CHICAGO -- Chris Sale paused for a few seconds before settling on the word “terrible” to describe the first inning of his first start since an MRI revealed no structural damage to his left elbow.
Atrocious, forgettable and doomed would also suffice when talking about Sale’s four-hit, two-walk, three-run, 42-pitch first inning that put the White Sox in a hole for good.
If the last two weeks weren’t helter-skelter enough for the 23-year-old Sale, who went from starter to closer then back to the rotation, the lefty redeemed himself in the final four innings of Saturday’s outing, allowing just three more hits while striking out two in the White Sox’s 5-0 loss to the Kansas City Royals.
“Bouncing back from that was big,” Sale said. “I kind of turned the momentum. But my mindset is different. That’s what they needed me for the first inning, too. Three out of the gate is hard for anybody. The way they were throwing the ball over, they just did a great job and I got out-pitched.”
Sale threw 66 of his 103 pitches for strikes. After the rough first inning, he was able to string together consecutive 1-2-3 innings. Sale said he was mentally and physically prepared for Saturday’s start, but ultimately it was his lack of control over his off-speed pitches that burned him. According to MLB.com, Sale began the game with nine straight fast balls before he threw his first off-speed pitch. Sale threw 19 sliders and 10 changeups on the night, a day after saying he’ll need to back off relying too heavily on his slider.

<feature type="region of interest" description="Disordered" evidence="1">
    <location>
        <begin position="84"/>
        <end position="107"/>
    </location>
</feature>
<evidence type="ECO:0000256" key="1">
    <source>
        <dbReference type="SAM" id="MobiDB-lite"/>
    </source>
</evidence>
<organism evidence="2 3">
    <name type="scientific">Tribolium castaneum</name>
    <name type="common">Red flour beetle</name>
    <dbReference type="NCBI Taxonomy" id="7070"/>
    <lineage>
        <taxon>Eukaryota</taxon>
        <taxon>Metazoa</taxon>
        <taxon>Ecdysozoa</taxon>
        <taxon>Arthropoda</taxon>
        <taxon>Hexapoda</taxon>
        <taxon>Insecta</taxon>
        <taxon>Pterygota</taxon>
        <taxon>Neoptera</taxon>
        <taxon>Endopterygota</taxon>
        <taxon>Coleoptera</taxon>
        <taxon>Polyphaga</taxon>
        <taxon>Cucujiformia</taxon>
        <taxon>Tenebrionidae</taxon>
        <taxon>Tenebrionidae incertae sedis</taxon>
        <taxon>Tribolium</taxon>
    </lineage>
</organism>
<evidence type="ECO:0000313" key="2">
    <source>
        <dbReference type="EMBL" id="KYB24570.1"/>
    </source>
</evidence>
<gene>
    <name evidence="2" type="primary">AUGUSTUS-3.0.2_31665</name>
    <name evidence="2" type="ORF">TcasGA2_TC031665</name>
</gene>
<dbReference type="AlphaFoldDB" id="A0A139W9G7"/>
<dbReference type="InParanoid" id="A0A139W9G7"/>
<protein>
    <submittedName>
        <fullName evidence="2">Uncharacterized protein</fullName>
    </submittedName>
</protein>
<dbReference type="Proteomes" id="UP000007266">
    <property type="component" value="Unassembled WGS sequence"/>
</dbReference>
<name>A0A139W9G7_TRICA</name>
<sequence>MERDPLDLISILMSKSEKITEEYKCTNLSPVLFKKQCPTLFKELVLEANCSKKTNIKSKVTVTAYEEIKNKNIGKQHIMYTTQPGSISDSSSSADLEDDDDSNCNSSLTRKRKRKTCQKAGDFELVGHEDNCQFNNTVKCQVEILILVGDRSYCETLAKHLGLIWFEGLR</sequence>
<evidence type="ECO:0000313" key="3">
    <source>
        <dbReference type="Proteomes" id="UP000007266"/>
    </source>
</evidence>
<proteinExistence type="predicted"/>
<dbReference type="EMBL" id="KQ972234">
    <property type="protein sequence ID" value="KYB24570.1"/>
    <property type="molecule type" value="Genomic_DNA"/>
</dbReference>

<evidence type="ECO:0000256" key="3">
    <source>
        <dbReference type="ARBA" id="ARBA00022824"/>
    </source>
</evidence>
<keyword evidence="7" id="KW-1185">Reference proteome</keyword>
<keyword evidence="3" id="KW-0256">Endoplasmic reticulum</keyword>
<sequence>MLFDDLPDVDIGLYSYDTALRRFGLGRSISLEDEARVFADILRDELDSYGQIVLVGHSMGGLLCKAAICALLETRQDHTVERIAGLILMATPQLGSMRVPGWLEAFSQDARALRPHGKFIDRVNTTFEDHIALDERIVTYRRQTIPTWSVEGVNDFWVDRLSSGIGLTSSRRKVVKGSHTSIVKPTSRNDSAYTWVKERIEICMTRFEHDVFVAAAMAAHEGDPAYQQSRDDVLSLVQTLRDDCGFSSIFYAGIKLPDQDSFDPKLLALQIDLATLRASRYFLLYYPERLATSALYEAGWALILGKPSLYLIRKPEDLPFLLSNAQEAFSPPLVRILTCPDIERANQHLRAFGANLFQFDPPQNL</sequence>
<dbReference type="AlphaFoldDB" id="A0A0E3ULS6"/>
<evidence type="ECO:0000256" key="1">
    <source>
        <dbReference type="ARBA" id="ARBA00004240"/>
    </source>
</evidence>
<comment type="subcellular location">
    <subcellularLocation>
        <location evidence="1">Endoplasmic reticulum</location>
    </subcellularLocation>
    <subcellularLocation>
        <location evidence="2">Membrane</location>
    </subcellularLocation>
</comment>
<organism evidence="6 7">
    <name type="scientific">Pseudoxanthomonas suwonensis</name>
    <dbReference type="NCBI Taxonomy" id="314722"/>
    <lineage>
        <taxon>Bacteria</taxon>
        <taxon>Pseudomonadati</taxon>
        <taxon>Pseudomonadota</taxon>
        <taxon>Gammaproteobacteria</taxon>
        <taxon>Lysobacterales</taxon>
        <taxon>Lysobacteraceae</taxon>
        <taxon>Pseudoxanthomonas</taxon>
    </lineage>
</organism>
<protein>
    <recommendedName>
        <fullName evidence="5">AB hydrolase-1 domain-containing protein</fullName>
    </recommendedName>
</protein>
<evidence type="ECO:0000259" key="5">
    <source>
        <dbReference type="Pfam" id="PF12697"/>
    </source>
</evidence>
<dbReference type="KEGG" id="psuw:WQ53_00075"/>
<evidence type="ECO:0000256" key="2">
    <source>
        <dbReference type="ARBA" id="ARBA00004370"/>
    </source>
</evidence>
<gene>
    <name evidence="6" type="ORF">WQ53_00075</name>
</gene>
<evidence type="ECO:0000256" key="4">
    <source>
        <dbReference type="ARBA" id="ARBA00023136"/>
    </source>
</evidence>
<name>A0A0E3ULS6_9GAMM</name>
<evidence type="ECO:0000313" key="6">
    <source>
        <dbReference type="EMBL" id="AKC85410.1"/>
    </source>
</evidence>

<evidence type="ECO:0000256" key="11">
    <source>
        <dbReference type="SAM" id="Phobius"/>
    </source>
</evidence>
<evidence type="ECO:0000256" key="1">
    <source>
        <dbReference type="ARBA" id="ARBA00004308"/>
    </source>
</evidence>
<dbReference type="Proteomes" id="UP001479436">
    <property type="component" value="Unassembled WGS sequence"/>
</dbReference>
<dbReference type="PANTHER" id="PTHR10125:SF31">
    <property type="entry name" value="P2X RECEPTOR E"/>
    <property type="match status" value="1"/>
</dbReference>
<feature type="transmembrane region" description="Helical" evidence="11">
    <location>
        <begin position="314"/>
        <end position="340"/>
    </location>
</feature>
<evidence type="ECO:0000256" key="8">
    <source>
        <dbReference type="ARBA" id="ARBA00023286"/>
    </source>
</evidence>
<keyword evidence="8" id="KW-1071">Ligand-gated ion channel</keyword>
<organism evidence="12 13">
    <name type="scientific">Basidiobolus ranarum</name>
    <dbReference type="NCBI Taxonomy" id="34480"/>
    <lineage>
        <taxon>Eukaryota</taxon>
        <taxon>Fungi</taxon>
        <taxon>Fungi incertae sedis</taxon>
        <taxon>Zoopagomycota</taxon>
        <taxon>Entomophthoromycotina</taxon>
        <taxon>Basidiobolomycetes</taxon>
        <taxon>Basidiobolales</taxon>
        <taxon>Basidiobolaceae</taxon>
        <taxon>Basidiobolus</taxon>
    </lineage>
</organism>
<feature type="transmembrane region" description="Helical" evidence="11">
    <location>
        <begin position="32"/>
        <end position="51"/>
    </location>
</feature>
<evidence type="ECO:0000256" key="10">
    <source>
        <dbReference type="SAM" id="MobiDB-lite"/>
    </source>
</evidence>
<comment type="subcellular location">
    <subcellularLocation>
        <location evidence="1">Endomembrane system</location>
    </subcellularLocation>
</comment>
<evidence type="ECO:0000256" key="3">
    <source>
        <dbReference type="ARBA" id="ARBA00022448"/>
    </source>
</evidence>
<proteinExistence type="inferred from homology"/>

He said command of his off-speed pitches was something to work on during his side session this week.
Manager Robin Ventura said he wasn’t concerned about Sale’s high pitch count in the first inning.
“I mean you are going to let him go until he found it,” Ventura said. “It wasn’t an issue. I think for one inning, getting out there at 40 pitches is a lot for a pitcher. He would learn something out of that, being able to control it and get it back and still finish up five innings. It’s still a good effort.”
Still, Sale isn’t one to make excuses and seemed in no mood to look for a silver lining to his outing. He admitted he’s glad to be back in the rotation and put the last few weeks’ turn of events behind him but added that, “at the same time, this is a job just like it’s a business and I like to think I’m a big boy and can handle all of that and leave that stuff in here, and when I’m out there go about my business. I did that to an extent but I didn’t produce what this team needed.”